Elnara Shorazova has a weakness for health spas, expensive treatments and luxurious restaurants. She sometimes manages to spend in a couple of days, between Vienna and Krumpendorf am Wörthersee, an amount that an average earner would be happy to earn in a month.
The justice authorities in numerous countries have had their sights set on Ms. Shorazova and her bank account in Cyprus for some time now. The fortune that the 36-year-old is spending is subject to claims by both the Kazakh government and the alleged victims of her late husband.
The injured parties say the money is stolen – victims such as Serik Medetbekov, currently speaker for the opposition in exile. Shorazova, an Austrian citizen of Kazakh origins, was married to the former Kazakh ambassador in Vienna, Rakhat Aliyev. Aliyev was a prominent figure in Austria for many years, first as a diplomat and later as a victim of political persecution and a fugitive from justice.
In February 2015, a few days before a criminal case against him on account of torture was due to begin, he was found hanged in his high-security prison cell. Suicide, said the forensic doctor. Murder, claims his wife, who says the Kazakh secret service was responsible.
In case you've forgotten, Aliyev's first wife was Dariga Nazarbayeva, the daughter of the long-serving Kazakh potentate Nursultan Nazarbayev. As a protégé of the regime, chief of the secret service and head of the tax police, Aliyev was able to build an empire comprising various businesses, particularly in the media and the sugar industry. He also owned a majority share in Nurbank, which was listed on the stock exchange in Almaty.
"As a protégé of the regime, chief of the secret service and head of the tax police, Aliyev was able to build up a empire comprising various businesses."
When in 2007 he was suspected of having killed two of Nurbank's managers, Aliyev fled to Austria, where he was appointed ambassador by his father-in-law, the head of the Kazakh state, in order to give him diplomatic immunity. His methods, if the opposition is to be believed, were both cynical and ruthless. Serik Medetbekov owned a flourishing TV and radio company when, in the late 1990s, Aliyev approached him and demanded that he transfer the business to him.
Under threat of violence
Aliyev backed up his demand with the threat of physical violence, says Medetbekov, who now lives in Dresden. Initially Medetbekov ignored the threats. When it was brought to his attention that Aliyev, the head of the secret service, was planning to bring criminal charges against him, he fled. Criminal prosecution was a favourite method for getting rid of unwanted people even back in the Soviet Union.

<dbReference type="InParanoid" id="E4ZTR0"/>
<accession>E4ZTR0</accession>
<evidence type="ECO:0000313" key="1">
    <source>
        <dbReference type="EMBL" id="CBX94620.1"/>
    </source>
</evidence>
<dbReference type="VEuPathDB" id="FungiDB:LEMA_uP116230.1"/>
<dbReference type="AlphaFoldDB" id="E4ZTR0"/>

Another victim, Rafik Sotkimbayev from the Federation of Kazakh Industry, died in a mysterious car accident in 2014 on a main road in the Kazakh capital Almaty, just a few days before he planned to publicise Aliyev's business methods at a press conference in Vienna and have his assets frozen. At the time, Aliyev was living with his second wife, Ms. Shorazova, in Malta.
Aliyev owned no fewer than 207 companies spread across the world, according to what his widow told the court in Malta. A network of businesses that served no other purpose than money-laundering, suspect his opponents. The Viennese lawyer Gabriel Lansky, who represents the widows of the murdered Nurbank managers, has suggested that this "money-laundering machine" shifted EUR 100 million. In 2005, for example, Aliyev acquired the bankrupt metalworking company Bender near Krefeld, via a Kazakh front man, having it declare insolvency again a few years later. In the mean time, money was laundered via Bender disguised as loans. Shorazova claims that the business empire belonging to her husband, who died without leaving a will, has been seized by the Kazakh regime: "I don't know what he owned and I don't care." In any case they had no joint assets, she claims.